Australia's #1 directory for medical equipment & suppliers

Fresh concerns have been raised over use of central catheter

16 October, 2008

NSW Health has temporarily suspended the use of one type of peripherally-inserted Central Venous Catheter (PICC), following the issue of an advice on the product from the Therapeutic Goods Administration.

Concerns were first raised in Queensland, following complications reported in a small number of cases, when parts of a guide wire used to install the device, remained within the patient.

This complication is very rare and only a single case has been identified in a child in NSW this year. Chief health officer Jim Bishop has requested a review of all current inpatients who have this device inserted.

“This is a very effective way of delivering drugs and antibiotics to very sick patients. While we are taking precautions, the risk remains very low.”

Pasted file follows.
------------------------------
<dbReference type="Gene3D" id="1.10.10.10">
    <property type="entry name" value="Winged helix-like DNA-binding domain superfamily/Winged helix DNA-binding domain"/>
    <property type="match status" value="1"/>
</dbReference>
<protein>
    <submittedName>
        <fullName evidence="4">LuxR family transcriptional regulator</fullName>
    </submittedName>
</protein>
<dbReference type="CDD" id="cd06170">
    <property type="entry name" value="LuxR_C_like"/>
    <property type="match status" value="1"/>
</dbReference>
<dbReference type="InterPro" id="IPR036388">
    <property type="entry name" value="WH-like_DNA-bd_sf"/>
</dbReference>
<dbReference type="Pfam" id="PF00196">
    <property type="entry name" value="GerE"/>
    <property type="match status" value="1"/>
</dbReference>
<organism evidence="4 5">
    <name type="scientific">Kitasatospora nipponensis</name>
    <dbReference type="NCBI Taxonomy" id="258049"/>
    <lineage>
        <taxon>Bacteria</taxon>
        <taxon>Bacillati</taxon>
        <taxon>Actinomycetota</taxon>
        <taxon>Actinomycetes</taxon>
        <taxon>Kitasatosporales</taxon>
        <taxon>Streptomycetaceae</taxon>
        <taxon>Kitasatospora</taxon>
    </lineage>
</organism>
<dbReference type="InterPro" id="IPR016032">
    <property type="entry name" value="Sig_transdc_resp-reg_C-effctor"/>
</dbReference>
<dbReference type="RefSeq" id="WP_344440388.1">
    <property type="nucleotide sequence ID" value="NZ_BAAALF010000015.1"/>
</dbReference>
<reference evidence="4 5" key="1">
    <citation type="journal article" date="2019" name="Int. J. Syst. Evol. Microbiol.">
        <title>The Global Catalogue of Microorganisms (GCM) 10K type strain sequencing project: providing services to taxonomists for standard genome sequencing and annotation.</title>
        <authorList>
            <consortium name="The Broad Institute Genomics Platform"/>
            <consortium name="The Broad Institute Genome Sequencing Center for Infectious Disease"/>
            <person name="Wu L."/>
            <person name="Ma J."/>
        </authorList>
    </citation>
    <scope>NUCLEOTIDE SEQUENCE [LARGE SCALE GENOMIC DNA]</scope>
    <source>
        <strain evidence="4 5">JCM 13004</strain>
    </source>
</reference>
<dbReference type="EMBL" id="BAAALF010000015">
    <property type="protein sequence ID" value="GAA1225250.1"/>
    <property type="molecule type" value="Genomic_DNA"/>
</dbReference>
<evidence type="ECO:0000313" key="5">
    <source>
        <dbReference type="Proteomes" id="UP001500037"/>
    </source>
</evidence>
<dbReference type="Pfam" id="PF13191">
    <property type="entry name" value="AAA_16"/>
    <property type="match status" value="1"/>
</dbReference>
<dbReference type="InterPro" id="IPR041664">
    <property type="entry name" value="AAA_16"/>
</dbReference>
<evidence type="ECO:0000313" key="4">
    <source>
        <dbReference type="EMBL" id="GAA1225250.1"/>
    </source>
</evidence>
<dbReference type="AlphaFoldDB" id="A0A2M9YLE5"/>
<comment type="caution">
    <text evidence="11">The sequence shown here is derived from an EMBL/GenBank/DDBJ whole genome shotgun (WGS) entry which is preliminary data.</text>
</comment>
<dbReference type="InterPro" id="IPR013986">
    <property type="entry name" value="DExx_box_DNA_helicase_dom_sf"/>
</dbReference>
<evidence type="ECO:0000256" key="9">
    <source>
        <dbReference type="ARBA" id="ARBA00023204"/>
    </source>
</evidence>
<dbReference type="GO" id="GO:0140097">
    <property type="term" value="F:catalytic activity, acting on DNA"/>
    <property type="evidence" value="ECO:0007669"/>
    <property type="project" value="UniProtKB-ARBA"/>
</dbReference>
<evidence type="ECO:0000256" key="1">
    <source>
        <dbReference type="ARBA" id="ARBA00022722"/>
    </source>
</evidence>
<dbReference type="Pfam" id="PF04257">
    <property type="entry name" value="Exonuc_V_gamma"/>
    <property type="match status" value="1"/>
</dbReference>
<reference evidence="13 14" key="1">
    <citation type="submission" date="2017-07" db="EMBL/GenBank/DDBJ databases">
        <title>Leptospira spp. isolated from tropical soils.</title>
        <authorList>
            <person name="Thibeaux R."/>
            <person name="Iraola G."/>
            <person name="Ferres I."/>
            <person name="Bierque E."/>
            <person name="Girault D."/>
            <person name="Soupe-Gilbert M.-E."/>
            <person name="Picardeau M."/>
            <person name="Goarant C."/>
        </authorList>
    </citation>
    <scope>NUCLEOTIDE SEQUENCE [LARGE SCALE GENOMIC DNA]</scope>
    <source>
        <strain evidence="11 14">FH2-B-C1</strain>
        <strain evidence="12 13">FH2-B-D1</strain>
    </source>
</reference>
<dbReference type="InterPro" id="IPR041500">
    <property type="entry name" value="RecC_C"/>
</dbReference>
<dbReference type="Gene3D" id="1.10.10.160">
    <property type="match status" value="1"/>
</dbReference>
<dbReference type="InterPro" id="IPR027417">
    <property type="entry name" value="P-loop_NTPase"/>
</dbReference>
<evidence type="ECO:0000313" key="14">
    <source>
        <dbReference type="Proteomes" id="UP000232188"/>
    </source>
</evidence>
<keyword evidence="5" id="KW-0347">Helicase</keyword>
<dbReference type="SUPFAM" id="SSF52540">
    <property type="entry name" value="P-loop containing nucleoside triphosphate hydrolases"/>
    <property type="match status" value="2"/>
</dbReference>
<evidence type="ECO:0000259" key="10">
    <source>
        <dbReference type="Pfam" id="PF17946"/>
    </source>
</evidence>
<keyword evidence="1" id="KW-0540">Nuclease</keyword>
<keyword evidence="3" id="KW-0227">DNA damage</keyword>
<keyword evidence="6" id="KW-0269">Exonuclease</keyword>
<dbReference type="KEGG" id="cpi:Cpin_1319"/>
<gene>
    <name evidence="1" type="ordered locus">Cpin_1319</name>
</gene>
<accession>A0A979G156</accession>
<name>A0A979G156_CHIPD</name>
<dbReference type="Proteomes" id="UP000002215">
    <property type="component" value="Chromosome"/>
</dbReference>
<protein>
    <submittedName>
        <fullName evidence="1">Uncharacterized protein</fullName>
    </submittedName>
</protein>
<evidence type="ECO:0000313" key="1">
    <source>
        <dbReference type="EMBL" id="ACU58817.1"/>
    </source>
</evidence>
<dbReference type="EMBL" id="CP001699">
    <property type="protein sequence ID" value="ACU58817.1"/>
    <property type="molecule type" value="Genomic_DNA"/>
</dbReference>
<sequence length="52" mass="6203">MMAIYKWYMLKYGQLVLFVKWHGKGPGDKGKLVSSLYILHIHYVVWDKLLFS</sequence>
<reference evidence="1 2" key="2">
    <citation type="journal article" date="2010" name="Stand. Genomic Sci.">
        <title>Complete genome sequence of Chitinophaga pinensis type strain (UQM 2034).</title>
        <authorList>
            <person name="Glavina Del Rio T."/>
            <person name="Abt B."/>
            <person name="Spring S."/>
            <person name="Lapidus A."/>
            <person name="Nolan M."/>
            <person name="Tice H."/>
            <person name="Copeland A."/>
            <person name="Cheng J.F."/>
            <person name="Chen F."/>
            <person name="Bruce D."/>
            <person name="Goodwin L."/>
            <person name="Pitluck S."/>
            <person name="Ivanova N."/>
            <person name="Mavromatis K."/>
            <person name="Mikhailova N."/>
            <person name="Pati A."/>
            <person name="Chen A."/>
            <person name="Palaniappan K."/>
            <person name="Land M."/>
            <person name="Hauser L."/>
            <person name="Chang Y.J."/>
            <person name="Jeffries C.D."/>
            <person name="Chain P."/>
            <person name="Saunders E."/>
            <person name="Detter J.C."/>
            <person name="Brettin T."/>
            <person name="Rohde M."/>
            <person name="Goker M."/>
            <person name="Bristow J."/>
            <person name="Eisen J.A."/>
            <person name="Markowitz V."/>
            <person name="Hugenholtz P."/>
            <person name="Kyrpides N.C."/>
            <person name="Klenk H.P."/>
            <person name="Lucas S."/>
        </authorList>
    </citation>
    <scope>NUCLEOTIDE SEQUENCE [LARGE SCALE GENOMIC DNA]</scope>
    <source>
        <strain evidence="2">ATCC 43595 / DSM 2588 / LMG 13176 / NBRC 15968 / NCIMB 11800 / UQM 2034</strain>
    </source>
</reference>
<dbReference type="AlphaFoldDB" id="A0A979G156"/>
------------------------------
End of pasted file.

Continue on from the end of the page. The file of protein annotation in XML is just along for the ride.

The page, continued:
“Our records indicate that only a small number of hospitals use this particular type of PICC- The Children’s Hospital at Westmead and hospitals within the Northern Sydney Central Coast Area Health Service.

”PICC lines are typically a hollow thin tube, used to provide long term access when providing drugs and antibiotics into a patient. A wire is used to help insert the device and an x-ray confirms the correct placement.

Generally these type of complications are detected at the time of insertion or when the x-ray is taken.

Any patient who has concerns about their Inserted Catheter is urged to contact their health care professional.

Have your say...

We welcome thoughtful comments from readers
Reload characters
Type the characters you see in this box. This helps us prevent automated programs from sending spam.